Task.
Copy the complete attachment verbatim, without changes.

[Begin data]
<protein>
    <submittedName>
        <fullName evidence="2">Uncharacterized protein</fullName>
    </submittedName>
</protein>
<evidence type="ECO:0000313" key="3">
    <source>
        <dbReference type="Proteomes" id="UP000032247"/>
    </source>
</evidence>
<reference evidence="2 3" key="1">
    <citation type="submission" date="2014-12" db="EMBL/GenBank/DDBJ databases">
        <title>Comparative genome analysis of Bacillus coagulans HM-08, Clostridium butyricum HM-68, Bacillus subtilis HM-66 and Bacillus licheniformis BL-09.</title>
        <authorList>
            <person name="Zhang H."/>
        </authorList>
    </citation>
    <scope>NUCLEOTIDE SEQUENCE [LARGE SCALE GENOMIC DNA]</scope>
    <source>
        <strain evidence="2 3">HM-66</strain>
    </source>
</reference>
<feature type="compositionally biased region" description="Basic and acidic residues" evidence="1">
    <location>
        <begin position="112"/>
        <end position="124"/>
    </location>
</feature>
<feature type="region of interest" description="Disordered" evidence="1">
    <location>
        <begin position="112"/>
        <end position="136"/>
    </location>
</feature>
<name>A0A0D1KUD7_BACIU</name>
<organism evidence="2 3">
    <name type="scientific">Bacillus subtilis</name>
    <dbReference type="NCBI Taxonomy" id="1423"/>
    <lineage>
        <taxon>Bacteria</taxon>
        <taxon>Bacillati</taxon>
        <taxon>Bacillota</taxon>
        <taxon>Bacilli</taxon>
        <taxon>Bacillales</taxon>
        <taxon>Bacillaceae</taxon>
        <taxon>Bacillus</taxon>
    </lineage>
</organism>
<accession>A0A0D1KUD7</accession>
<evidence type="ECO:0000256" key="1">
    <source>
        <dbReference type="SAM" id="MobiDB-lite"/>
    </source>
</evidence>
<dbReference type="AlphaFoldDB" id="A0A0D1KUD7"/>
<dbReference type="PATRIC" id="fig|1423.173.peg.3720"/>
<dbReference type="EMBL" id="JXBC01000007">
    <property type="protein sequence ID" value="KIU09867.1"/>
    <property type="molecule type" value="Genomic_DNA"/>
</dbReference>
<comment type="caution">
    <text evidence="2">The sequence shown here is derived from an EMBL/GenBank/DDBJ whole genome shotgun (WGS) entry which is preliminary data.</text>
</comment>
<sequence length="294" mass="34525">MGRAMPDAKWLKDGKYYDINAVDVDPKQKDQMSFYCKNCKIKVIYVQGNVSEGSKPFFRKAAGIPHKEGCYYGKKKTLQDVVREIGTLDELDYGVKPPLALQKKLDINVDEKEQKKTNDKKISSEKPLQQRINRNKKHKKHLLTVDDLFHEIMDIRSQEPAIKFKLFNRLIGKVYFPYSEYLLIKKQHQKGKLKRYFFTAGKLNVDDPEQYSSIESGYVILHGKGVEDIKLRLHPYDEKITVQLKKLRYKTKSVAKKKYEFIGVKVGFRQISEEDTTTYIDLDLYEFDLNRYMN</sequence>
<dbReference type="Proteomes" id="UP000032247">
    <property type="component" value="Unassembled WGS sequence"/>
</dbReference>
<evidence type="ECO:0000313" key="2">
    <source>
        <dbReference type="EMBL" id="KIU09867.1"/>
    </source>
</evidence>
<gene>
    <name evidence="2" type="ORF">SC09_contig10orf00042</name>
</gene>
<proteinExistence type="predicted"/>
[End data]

<protein>
    <submittedName>
        <fullName evidence="2">Uncharacterized protein</fullName>
    </submittedName>
</protein>
<evidence type="ECO:0000313" key="3">
    <source>
        <dbReference type="Proteomes" id="UP000032247"/>
    </source>
</evidence>
<reference evidence="2 3" key="1">
    <citation type="submission" date="2014-12" db="EMBL/GenBank/DDBJ databases">
        <title>Comparative genome analysis of Bacillus coagulans HM-08, Clostridium butyricum HM-68, Bacillus subtilis HM-66 and Bacillus licheniformis BL-09.</title>
        <authorList>
            <person name="Zhang H."/>
        </authorList>
    </citation>
    <scope>NUCLEOTIDE SEQUENCE [LARGE SCALE GENOMIC DNA]</scope>
    <source>
        <strain evidence="2 3">HM-66</strain>
    </source>
</reference>
<feature type="compositionally biased region" description="Basic and acidic residues" evidence="1">
    <location>
        <begin position="112"/>
        <end position="124"/>
    </location>
</feature>
<feature type="region of interest" description="Disordered" evidence="1">
    <location>
        <begin position="112"/>
        <end position="136"/>
    </location>
</feature>
<name>A0A0D1KUD7_BACIU</name>
<organism evidence="2 3">
    <name type="scientific">Bacillus subtilis</name>
    <dbReference type="NCBI Taxonomy" id="1423"/>
    <lineage>
        <taxon>Bacteria</taxon>
        <taxon>Bacillati</taxon>
        <taxon>Bacillota</taxon>
        <taxon>Bacilli</taxon>
        <taxon>Bacillales</taxon>
        <taxon>Bacillaceae</taxon>
        <taxon>Bacillus</taxon>
    </lineage>
</organism>
<accession>A0A0D1KUD7</accession>
<evidence type="ECO:0000256" key="1">
    <source>
        <dbReference type="SAM" id="MobiDB-lite"/>
    </source>
</evidence>
<dbReference type="AlphaFoldDB" id="A0A0D1KUD7"/>
<dbReference type="PATRIC" id="fig|1423.173.peg.3720"/>
<dbReference type="EMBL" id="JXBC01000007">
    <property type="protein sequence ID" value="KIU09867.1"/>
    <property type="molecule type" value="Genomic_DNA"/>
</dbReference>
<comment type="caution">
    <text evidence="2">The sequence shown here is derived from an EMBL/GenBank/DDBJ whole genome shotgun (WGS) entry which is preliminary data.</text>
</comment>
<sequence length="294" mass="34525">MGRAMPDAKWLKDGKYYDINAVDVDPKQKDQMSFYCKNCKIKVIYVQGNVSEGSKPFFRKAAGIPHKEGCYYGKKKTLQDVVREIGTLDELDYGVKPPLALQKKLDINVDEKEQKKTNDKKISSEKPLQQRINRNKKHKKHLLTVDDLFHEIMDIRSQEPAIKFKLFNRLIGKVYFPYSEYLLIKKQHQKGKLKRYFFTAGKLNVDDPEQYSSIESGYVILHGKGVEDIKLRLHPYDEKITVQLKKLRYKTKSVAKKKYEFIGVKVGFRQISEEDTTTYIDLDLYEFDLNRYMN</sequence>
<dbReference type="Proteomes" id="UP000032247">
    <property type="component" value="Unassembled WGS sequence"/>
</dbReference>
<evidence type="ECO:0000313" key="2">
    <source>
        <dbReference type="EMBL" id="KIU09867.1"/>
    </source>
</evidence>
<gene>
    <name evidence="2" type="ORF">SC09_contig10orf00042</name>
</gene>
<proteinExistence type="predicted"/>